Brexit is still with us, but Theresa May herself is (just about) not, having now stepped down from the leadership of the Conservative Party. This has precipitated the inevitable leadership race, featuring everything from wild promises from the front-runner, Boris Johnson, to accusations of espionage (whether Rory Stewart will become the next James Bond rather than Tory party leader remains to be seen). At the time of writing, of the remaining candidates, Johnson has been bullish about making the Brexit deadline and Hunt is more cautious and say extra time may be needed. The Defence Minister, Tobias Ellwood, has told the BBC that a backbench rebellion might well take place to prevent a no deal Brexit.Ivan Rogers, the former UK ambassador to the EU (he resigned in 2017 after clashing with the PM), has commented to the Guardian that we are being led into Brexit by a political elite “which has great difficulties discerning and telling the truth,” an assessment which, by now, should surprise no-one. His belief is that the UK will leave the EU without a deal, in what he has described as an act of ‘economic lunacy.’
Part of this belief is shared by Boris Johnson, meanwhile, who has stated clearly that it is his intention for us to leave the EU on October 31st (it has not escaped anyone’s attention that this is also Hallowe’en), with or without a deal.
Germany’s EU affairs minister, Michael Roth, seems to have ruled out any possibility of a renegotiation, saying:
“I don’t see any chances to renegotiate the package. The withdrawal agreement is the withdrawal agreement and I don’t see any appetite to start new negotiations within the EU … The message of the EU is crystal clear on this issue.”
Basically, the message both at home and abroad is that everyone’s fed up with Brexit and no-one wants another dilatory period of tinkering with the deal that’s already on the table: the EU’s attitude is that a line has to be drawn under it. However, Ivan Rogers has also told the Guardian that a no deal is not overly feared in the EU capitals, so it might be that the expectation is that the new Tory leader, whoever he is, will find himself constrained by Parliamentary wrangling in the same way that Theresa May has been.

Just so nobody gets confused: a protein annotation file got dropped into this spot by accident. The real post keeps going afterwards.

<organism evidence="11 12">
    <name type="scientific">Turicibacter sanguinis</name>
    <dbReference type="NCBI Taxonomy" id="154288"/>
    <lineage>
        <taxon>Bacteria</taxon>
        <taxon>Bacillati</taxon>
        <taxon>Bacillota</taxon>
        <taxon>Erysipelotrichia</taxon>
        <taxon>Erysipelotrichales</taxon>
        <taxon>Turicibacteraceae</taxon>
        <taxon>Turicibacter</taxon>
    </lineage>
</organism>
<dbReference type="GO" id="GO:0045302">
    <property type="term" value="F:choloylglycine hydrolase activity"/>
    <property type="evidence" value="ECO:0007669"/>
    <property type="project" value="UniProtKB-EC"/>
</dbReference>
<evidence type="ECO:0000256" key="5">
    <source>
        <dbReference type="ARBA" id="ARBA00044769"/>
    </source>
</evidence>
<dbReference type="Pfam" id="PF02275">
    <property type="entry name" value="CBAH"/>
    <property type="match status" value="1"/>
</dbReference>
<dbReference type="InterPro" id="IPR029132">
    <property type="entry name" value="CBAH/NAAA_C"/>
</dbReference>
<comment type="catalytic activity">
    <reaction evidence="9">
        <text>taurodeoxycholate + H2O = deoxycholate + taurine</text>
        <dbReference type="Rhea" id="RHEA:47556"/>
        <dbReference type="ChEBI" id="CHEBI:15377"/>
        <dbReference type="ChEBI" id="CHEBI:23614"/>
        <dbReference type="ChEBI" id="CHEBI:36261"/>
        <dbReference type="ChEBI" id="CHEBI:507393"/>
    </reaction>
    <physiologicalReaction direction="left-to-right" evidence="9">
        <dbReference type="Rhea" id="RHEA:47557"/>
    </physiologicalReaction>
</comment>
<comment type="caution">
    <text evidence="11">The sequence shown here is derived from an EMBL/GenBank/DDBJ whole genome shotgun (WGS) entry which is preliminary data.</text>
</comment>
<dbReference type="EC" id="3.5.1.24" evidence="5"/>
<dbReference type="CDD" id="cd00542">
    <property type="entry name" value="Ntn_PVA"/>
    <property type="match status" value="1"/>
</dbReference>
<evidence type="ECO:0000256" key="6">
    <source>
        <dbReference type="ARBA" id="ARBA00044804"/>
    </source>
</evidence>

Meanwhile, British expats in the EU continue to remain in limbo, with a clash between EU officials and the British over a plea from the latter to ring-fence the rights of the thousands of Brits who are resident in Europe. Brexit Secretary Stephen Barclay is keen to secure an agreement from Brussels, to save having to negotiate separately with the 27 member states. But Michel Barnier has told him that although “no British national will be left in the dark,” the process is far from straightforward. The UK has secured the rights of EU citizens here, and the British government would like reciprocity so that things like health care are ensured for expat Brits. But Barnier’s priority remains the establishment of a deal.